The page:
Get Out is one of the best horror films this year, and it’s been a particularly good year for horror. The directorial debut of comedian Jordan Peele, Get Out is the story of Chris Washington, a young black photographer who reluctantly agrees to meet his white girlfriend’s family for the first time. Bad things happen. As well as being really, really good, Get Out was phenomenally successful, grossing $254 million over a $4.5 million budget.

If a movie is critically acclaimed, financially successful and not a blockbuster, chances are that its financial success will be followed by a series of articles on what lessons Hollywood should take from its success. This isn’t a hard and fast rule, but it’s predictable enough that I wasn’t surprised when it happened to Get Out.

I hate these articles.

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Camera Obscura: In Defense of Addicted to Love

Camera Obscura: In Defense of Addicted to Love

Addicted to Love is not a film anybody likes or cares about, or even remembers. It’s one of those films disappeared in the sands of time, managing to have literally zero cultural impact. There’s so much media today – peak TV, a boom of indie films scrabbling for a smaller piece of the pie, three hundred hours of video uploaded to YouTube every minute – that we’ve created a modern inverse of the lost films of early cinema. Those films quite literally ceased to exist, either due to studios dumping them to make space or accidental destruction by fire (nitrate film, which was standard before the 1950s, can spontaneously combust if stored improperly). The Film Foundation, Martin Scorsese’s film preservation non-profit, estimates that ninety percent of films made in the US before 1929 are lost.

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Can The Maker Repair What He Makes? [Bright Wall/Dark Room]

I wrote an essay for my favourite film magazine, Bright Wall/Dark Room, about Ridley Scott’s Blade Runner and the endless debate about whether Deckard is a replicant or not.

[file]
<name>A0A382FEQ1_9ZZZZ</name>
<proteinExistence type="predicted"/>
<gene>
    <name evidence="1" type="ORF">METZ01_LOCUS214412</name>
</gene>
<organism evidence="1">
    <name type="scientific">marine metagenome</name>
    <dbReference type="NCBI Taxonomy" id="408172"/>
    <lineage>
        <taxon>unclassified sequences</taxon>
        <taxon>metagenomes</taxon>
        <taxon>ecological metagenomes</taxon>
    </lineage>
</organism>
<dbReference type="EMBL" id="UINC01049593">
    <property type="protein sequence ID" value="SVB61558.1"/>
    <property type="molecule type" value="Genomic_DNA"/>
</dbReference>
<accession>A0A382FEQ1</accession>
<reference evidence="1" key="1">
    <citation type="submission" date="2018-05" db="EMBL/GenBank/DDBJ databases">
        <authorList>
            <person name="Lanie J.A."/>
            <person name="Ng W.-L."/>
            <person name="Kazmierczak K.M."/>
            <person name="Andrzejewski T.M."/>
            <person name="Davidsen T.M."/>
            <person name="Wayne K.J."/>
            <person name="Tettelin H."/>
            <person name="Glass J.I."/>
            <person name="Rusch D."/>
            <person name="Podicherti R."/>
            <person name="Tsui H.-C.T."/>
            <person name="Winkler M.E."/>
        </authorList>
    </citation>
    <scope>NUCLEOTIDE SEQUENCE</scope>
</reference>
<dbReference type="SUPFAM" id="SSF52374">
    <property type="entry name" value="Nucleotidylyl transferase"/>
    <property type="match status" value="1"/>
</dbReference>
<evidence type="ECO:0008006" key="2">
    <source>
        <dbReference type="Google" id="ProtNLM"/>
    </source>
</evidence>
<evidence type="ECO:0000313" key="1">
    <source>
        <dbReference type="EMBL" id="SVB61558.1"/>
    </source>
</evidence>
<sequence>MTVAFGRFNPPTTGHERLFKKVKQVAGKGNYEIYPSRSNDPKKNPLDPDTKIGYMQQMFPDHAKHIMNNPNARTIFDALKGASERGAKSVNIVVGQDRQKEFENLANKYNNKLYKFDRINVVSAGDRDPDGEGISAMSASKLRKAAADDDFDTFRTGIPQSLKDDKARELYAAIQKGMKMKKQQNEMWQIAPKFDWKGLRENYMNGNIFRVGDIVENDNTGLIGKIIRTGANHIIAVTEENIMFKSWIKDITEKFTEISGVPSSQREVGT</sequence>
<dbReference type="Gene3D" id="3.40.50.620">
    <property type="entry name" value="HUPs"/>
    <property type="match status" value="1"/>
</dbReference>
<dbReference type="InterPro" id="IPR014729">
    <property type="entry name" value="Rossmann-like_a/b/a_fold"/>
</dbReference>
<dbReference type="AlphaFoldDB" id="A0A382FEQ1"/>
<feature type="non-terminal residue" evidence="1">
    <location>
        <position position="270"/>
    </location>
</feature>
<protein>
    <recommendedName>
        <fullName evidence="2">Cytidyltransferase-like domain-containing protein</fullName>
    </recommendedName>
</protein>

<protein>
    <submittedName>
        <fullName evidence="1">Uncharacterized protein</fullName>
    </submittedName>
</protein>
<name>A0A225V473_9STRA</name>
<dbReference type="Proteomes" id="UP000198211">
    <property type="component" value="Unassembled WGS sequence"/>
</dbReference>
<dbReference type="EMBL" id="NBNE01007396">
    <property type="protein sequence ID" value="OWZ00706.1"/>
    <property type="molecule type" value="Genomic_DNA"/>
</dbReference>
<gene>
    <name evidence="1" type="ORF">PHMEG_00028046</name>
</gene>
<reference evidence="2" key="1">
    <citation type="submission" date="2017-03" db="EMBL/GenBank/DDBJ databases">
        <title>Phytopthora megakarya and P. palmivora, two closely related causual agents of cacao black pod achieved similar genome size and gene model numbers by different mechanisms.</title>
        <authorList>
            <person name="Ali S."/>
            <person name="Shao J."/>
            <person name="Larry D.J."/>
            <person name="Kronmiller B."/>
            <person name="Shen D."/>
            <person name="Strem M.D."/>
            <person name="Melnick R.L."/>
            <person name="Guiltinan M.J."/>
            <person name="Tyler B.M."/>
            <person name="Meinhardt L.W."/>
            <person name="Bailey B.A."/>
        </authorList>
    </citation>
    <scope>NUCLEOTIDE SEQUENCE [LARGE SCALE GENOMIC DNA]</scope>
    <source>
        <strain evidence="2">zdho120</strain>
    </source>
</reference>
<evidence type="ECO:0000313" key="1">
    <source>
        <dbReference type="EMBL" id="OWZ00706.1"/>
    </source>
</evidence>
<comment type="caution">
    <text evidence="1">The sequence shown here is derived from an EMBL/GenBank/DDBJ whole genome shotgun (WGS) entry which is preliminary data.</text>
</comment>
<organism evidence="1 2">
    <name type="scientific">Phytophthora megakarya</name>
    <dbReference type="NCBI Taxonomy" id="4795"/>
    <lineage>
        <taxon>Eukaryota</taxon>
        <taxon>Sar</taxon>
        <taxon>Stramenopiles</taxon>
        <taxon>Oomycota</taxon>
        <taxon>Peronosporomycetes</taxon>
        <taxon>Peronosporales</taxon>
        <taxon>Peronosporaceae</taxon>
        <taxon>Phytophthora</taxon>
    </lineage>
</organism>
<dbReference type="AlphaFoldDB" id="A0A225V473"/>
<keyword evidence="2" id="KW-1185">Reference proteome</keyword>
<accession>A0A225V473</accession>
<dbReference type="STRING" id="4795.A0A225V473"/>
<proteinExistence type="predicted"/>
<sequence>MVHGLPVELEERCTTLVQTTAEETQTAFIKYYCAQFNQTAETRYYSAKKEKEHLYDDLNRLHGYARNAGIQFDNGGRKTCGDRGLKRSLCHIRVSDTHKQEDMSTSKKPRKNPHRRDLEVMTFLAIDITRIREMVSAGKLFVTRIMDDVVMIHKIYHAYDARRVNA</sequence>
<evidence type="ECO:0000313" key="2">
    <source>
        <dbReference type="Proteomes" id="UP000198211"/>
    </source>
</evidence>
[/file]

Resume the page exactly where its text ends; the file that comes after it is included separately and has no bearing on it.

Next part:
If you want a definitive foolproof argument that Deckard definitely is or isn’t a replicant, you will not care for my essay. But if you want a thoughtful examination of the debate itself and what it implies about the film and its audience, you’ll enjoy it a lot.

You can read it here.

Never Be Afraid Again

Never Be Afraid Again

This article is part of the What Pop Punk Gave Me series. Previously, Paramore and demanding the time and space to deal with emotions that we’re shamed for expressing


My Chemical Romance existed to save lives.

It’s hard to talk about with the uninitiated. It’s not unlike talking about faith to unbelievers: when you have to describe it out loud, you can hear how bizarre it is. A believer can hold their faith and their knowledge of their faith’s absurdity together without contradiction, but an unbeliever cannot understand that. CS Lewis wrote about faith as completely derived from reason, and sure, he was a lot more educated about theology than me, but that’s nonsense. Faith isn’t rational, and it wouldn’t matter if it was. “No one could have in a billion years of their gripping testimony or by showing me a radiant life of good deeds or through song or even the most beautiful of books brought me to Christ,” Nicole Cliffe (from The Toast, now sadly defunct) wrote about her conversion, “I had to be tapped on the shoulder.”